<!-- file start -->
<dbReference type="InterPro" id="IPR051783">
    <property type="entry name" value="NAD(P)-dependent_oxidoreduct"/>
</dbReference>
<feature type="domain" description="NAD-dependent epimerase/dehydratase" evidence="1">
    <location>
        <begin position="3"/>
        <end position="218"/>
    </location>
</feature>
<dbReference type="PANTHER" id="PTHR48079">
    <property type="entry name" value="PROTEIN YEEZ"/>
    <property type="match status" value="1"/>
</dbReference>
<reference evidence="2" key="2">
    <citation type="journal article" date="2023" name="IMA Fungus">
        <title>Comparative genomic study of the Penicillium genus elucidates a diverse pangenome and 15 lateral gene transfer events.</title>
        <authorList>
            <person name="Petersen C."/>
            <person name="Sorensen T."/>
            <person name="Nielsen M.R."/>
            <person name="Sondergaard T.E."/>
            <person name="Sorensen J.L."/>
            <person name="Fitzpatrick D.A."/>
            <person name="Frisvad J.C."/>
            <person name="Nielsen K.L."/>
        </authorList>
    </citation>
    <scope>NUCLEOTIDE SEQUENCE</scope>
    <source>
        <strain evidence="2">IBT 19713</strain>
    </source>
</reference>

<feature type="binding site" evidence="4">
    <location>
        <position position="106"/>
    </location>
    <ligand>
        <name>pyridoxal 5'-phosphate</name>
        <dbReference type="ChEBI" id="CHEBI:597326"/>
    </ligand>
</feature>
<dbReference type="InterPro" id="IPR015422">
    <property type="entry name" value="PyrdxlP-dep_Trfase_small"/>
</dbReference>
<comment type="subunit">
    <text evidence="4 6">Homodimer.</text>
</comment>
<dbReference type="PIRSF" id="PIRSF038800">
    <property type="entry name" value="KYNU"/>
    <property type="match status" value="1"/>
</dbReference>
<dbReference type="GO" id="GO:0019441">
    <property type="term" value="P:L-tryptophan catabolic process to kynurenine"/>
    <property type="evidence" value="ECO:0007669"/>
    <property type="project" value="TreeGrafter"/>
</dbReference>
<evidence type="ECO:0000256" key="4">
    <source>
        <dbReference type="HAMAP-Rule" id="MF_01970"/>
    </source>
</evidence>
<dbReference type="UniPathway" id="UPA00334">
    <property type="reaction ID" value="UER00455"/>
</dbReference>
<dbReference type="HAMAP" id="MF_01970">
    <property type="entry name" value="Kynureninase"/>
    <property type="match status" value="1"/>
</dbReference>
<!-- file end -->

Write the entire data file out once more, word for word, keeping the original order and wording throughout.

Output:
<dbReference type="InterPro" id="IPR051783">
    <property type="entry name" value="NAD(P)-dependent_oxidoreduct"/>
</dbReference>
<feature type="domain" description="NAD-dependent epimerase/dehydratase" evidence="1">
    <location>
        <begin position="3"/>
        <end position="218"/>
    </location>
</feature>
<dbReference type="PANTHER" id="PTHR48079">
    <property type="entry name" value="PROTEIN YEEZ"/>
    <property type="match status" value="1"/>
</dbReference>
<reference evidence="2" key="2">
    <citation type="journal article" date="2023" name="IMA Fungus">
        <title>Comparative genomic study of the Penicillium genus elucidates a diverse pangenome and 15 lateral gene transfer events.</title>
        <authorList>
            <person name="Petersen C."/>
            <person name="Sorensen T."/>
            <person name="Nielsen M.R."/>
            <person name="Sondergaard T.E."/>
            <person name="Sorensen J.L."/>
            <person name="Fitzpatrick D.A."/>
            <person name="Frisvad J.C."/>
            <person name="Nielsen K.L."/>
        </authorList>
    </citation>
    <scope>NUCLEOTIDE SEQUENCE</scope>
    <source>
        <strain evidence="2">IBT 19713</strain>
    </source>
</reference>

<feature type="binding site" evidence="4">
    <location>
        <position position="106"/>
    </location>
    <ligand>
        <name>pyridoxal 5'-phosphate</name>
        <dbReference type="ChEBI" id="CHEBI:597326"/>
    </ligand>
</feature>
<dbReference type="InterPro" id="IPR015422">
    <property type="entry name" value="PyrdxlP-dep_Trfase_small"/>
</dbReference>
<comment type="subunit">
    <text evidence="4 6">Homodimer.</text>
</comment>
<dbReference type="PIRSF" id="PIRSF038800">
    <property type="entry name" value="KYNU"/>
    <property type="match status" value="1"/>
</dbReference>
<dbReference type="GO" id="GO:0019441">
    <property type="term" value="P:L-tryptophan catabolic process to kynurenine"/>
    <property type="evidence" value="ECO:0007669"/>
    <property type="project" value="TreeGrafter"/>
</dbReference>
<evidence type="ECO:0000256" key="4">
    <source>
        <dbReference type="HAMAP-Rule" id="MF_01970"/>
    </source>
</evidence>
<dbReference type="UniPathway" id="UPA00334">
    <property type="reaction ID" value="UER00455"/>
</dbReference>
<dbReference type="HAMAP" id="MF_01970">
    <property type="entry name" value="Kynureninase"/>
    <property type="match status" value="1"/>
</dbReference>